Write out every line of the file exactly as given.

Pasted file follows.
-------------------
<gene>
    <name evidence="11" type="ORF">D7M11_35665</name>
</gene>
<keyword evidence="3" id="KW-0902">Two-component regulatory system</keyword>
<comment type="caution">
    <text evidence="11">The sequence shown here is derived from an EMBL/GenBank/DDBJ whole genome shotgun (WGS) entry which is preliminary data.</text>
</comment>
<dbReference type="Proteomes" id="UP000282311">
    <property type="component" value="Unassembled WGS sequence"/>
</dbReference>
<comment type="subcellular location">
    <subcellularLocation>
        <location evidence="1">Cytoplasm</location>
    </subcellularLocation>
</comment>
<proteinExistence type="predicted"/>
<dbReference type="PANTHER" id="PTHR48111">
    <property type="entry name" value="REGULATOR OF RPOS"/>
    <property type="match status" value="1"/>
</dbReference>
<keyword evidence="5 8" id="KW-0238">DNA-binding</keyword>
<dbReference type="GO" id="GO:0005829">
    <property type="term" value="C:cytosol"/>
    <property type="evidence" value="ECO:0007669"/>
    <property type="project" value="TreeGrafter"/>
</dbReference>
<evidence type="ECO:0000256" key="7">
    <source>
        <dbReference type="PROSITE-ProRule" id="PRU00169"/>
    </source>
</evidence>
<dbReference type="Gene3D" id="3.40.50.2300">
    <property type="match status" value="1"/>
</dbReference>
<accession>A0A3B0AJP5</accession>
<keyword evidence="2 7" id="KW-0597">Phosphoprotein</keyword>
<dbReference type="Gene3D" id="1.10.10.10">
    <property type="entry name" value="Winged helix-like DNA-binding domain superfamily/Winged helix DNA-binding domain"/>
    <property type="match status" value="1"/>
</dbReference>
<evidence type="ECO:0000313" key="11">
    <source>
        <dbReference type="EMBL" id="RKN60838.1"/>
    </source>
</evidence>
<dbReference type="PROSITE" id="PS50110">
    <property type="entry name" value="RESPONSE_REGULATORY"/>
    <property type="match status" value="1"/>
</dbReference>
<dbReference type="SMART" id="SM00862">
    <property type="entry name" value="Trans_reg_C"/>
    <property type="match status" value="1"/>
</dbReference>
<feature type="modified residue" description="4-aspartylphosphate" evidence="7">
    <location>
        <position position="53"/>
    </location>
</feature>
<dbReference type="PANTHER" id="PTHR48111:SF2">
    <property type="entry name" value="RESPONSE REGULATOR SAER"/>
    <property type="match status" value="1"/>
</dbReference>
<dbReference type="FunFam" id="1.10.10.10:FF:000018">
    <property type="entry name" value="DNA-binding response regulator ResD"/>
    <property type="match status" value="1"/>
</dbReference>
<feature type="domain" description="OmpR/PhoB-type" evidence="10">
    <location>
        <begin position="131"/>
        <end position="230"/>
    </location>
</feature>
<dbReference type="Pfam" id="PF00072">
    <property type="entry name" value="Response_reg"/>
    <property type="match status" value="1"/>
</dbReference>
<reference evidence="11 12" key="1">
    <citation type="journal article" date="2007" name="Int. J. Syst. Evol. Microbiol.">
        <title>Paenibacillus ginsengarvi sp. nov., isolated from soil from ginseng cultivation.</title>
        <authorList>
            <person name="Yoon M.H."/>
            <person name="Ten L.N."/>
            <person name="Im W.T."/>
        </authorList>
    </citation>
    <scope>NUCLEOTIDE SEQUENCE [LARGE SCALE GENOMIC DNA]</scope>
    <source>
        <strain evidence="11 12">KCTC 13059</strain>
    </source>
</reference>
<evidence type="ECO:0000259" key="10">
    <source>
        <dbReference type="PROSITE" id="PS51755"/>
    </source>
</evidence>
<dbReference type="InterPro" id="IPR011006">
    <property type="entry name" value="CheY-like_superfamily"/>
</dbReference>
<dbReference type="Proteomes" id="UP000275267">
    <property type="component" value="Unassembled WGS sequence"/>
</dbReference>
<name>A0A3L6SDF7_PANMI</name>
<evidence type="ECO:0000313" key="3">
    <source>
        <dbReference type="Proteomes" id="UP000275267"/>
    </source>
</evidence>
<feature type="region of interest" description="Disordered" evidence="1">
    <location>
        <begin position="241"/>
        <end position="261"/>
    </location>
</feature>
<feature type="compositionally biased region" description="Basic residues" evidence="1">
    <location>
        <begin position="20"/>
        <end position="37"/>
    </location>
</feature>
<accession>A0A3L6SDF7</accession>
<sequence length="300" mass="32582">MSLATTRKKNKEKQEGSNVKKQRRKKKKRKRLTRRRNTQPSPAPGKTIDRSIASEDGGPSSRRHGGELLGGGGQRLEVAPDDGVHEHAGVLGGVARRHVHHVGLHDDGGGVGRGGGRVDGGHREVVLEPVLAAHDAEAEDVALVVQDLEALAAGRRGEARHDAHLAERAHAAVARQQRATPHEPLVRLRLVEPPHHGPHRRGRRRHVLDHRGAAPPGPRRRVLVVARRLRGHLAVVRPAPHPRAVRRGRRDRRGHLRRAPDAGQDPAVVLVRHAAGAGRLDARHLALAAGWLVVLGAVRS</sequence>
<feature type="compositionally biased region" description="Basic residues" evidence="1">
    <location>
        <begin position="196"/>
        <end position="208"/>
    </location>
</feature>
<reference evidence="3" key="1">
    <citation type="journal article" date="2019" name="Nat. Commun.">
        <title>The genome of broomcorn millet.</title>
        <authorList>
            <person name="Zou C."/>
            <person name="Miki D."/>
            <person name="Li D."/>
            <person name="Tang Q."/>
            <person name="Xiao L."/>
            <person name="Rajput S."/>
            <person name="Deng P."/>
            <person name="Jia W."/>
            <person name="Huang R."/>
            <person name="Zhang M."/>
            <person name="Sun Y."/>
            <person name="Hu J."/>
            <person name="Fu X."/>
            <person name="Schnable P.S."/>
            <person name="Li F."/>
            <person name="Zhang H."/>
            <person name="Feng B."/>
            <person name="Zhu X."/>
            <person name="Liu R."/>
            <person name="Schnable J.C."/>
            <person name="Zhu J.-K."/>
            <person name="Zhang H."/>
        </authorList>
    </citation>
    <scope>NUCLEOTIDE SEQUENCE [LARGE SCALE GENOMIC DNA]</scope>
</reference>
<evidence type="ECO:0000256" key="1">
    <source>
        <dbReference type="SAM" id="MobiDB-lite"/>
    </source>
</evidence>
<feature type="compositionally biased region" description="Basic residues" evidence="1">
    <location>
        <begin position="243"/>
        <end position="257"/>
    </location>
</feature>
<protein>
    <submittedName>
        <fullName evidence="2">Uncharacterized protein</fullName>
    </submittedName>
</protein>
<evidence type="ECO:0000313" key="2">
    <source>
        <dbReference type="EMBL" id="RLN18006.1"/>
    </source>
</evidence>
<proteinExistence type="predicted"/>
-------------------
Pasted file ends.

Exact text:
<gene>
    <name evidence="11" type="ORF">D7M11_35665</name>
</gene>
<keyword evidence="3" id="KW-0902">Two-component regulatory system</keyword>
<comment type="caution">
    <text evidence="11">The sequence shown here is derived from an EMBL/GenBank/DDBJ whole genome shotgun (WGS) entry which is preliminary data.</text>
</comment>
<dbReference type="Proteomes" id="UP000282311">
    <property type="component" value="Unassembled WGS sequence"/>
</dbReference>
<comment type="subcellular location">
    <subcellularLocation>
        <location evidence="1">Cytoplasm</location>
    </subcellularLocation>
</comment>
<proteinExistence type="predicted"/>
<dbReference type="PANTHER" id="PTHR48111">
    <property type="entry name" value="REGULATOR OF RPOS"/>
    <property type="match status" value="1"/>
</dbReference>
<keyword evidence="5 8" id="KW-0238">DNA-binding</keyword>
<dbReference type="GO" id="GO:0005829">
    <property type="term" value="C:cytosol"/>
    <property type="evidence" value="ECO:0007669"/>
    <property type="project" value="TreeGrafter"/>
</dbReference>
<evidence type="ECO:0000256" key="7">
    <source>
        <dbReference type="PROSITE-ProRule" id="PRU00169"/>
    </source>
</evidence>
<dbReference type="Gene3D" id="3.40.50.2300">
    <property type="match status" value="1"/>
</dbReference>
<accession>A0A3B0AJP5</accession>
<keyword evidence="2 7" id="KW-0597">Phosphoprotein</keyword>
<dbReference type="Gene3D" id="1.10.10.10">
    <property type="entry name" value="Winged helix-like DNA-binding domain superfamily/Winged helix DNA-binding domain"/>
    <property type="match status" value="1"/>
</dbReference>
<evidence type="ECO:0000313" key="11">
    <source>
        <dbReference type="EMBL" id="RKN60838.1"/>
    </source>
</evidence>
<dbReference type="PROSITE" id="PS50110">
    <property type="entry name" value="RESPONSE_REGULATORY"/>
    <property type="match status" value="1"/>
</dbReference>
<dbReference type="SMART" id="SM00862">
    <property type="entry name" value="Trans_reg_C"/>
    <property type="match status" value="1"/>
</dbReference>
<feature type="modified residue" description="4-aspartylphosphate" evidence="7">
    <location>
        <position position="53"/>
    </location>
</feature>
<dbReference type="PANTHER" id="PTHR48111:SF2">
    <property type="entry name" value="RESPONSE REGULATOR SAER"/>
    <property type="match status" value="1"/>
</dbReference>
<dbReference type="FunFam" id="1.10.10.10:FF:000018">
    <property type="entry name" value="DNA-binding response regulator ResD"/>
    <property type="match status" value="1"/>
</dbReference>
<feature type="domain" description="OmpR/PhoB-type" evidence="10">
    <location>
        <begin position="131"/>
        <end position="230"/>
    </location>
</feature>
<dbReference type="Pfam" id="PF00072">
    <property type="entry name" value="Response_reg"/>
    <property type="match status" value="1"/>
</dbReference>
<reference evidence="11 12" key="1">
    <citation type="journal article" date="2007" name="Int. J. Syst. Evol. Microbiol.">
        <title>Paenibacillus ginsengarvi sp. nov., isolated from soil from ginseng cultivation.</title>
        <authorList>
            <person name="Yoon M.H."/>
            <person name="Ten L.N."/>
            <person name="Im W.T."/>
        </authorList>
    </citation>
    <scope>NUCLEOTIDE SEQUENCE [LARGE SCALE GENOMIC DNA]</scope>
    <source>
        <strain evidence="11 12">KCTC 13059</strain>
    </source>
</reference>
<evidence type="ECO:0000259" key="10">
    <source>
        <dbReference type="PROSITE" id="PS51755"/>
    </source>
</evidence>
<dbReference type="InterPro" id="IPR011006">
    <property type="entry name" value="CheY-like_superfamily"/>
</dbReference>
<dbReference type="Proteomes" id="UP000275267">
    <property type="component" value="Unassembled WGS sequence"/>
</dbReference>
<name>A0A3L6SDF7_PANMI</name>
<evidence type="ECO:0000313" key="3">
    <source>
        <dbReference type="Proteomes" id="UP000275267"/>
    </source>
</evidence>
<feature type="region of interest" description="Disordered" evidence="1">
    <location>
        <begin position="241"/>
        <end position="261"/>
    </location>
</feature>
<feature type="compositionally biased region" description="Basic residues" evidence="1">
    <location>
        <begin position="20"/>
        <end position="37"/>
    </location>
</feature>
<accession>A0A3L6SDF7</accession>
<sequence length="300" mass="32582">MSLATTRKKNKEKQEGSNVKKQRRKKKKRKRLTRRRNTQPSPAPGKTIDRSIASEDGGPSSRRHGGELLGGGGQRLEVAPDDGVHEHAGVLGGVARRHVHHVGLHDDGGGVGRGGGRVDGGHREVVLEPVLAAHDAEAEDVALVVQDLEALAAGRRGEARHDAHLAERAHAAVARQQRATPHEPLVRLRLVEPPHHGPHRRGRRRHVLDHRGAAPPGPRRRVLVVARRLRGHLAVVRPAPHPRAVRRGRRDRRGHLRRAPDAGQDPAVVLVRHAAGAGRLDARHLALAAGWLVVLGAVRS</sequence>
<feature type="compositionally biased region" description="Basic residues" evidence="1">
    <location>
        <begin position="196"/>
        <end position="208"/>
    </location>
</feature>
<reference evidence="3" key="1">
    <citation type="journal article" date="2019" name="Nat. Commun.">
        <title>The genome of broomcorn millet.</title>
        <authorList>
            <person name="Zou C."/>
            <person name="Miki D."/>
            <person name="Li D."/>
            <person name="Tang Q."/>
            <person name="Xiao L."/>
            <person name="Rajput S."/>
            <person name="Deng P."/>
            <person name="Jia W."/>
            <person name="Huang R."/>
            <person name="Zhang M."/>
            <person name="Sun Y."/>
            <person name="Hu J."/>
            <person name="Fu X."/>
            <person name="Schnable P.S."/>
            <person name="Li F."/>
            <person name="Zhang H."/>
            <person name="Feng B."/>
            <person name="Zhu X."/>
            <person name="Liu R."/>
            <person name="Schnable J.C."/>
            <person name="Zhu J.-K."/>
            <person name="Zhang H."/>
        </authorList>
    </citation>
    <scope>NUCLEOTIDE SEQUENCE [LARGE SCALE GENOMIC DNA]</scope>
</reference>
<evidence type="ECO:0000256" key="1">
    <source>
        <dbReference type="SAM" id="MobiDB-lite"/>
    </source>
</evidence>
<feature type="compositionally biased region" description="Basic residues" evidence="1">
    <location>
        <begin position="243"/>
        <end position="257"/>
    </location>
</feature>
<protein>
    <submittedName>
        <fullName evidence="2">Uncharacterized protein</fullName>
    </submittedName>
</protein>
<evidence type="ECO:0000313" key="2">
    <source>
        <dbReference type="EMBL" id="RLN18006.1"/>
    </source>
</evidence>
<proteinExistence type="predicted"/>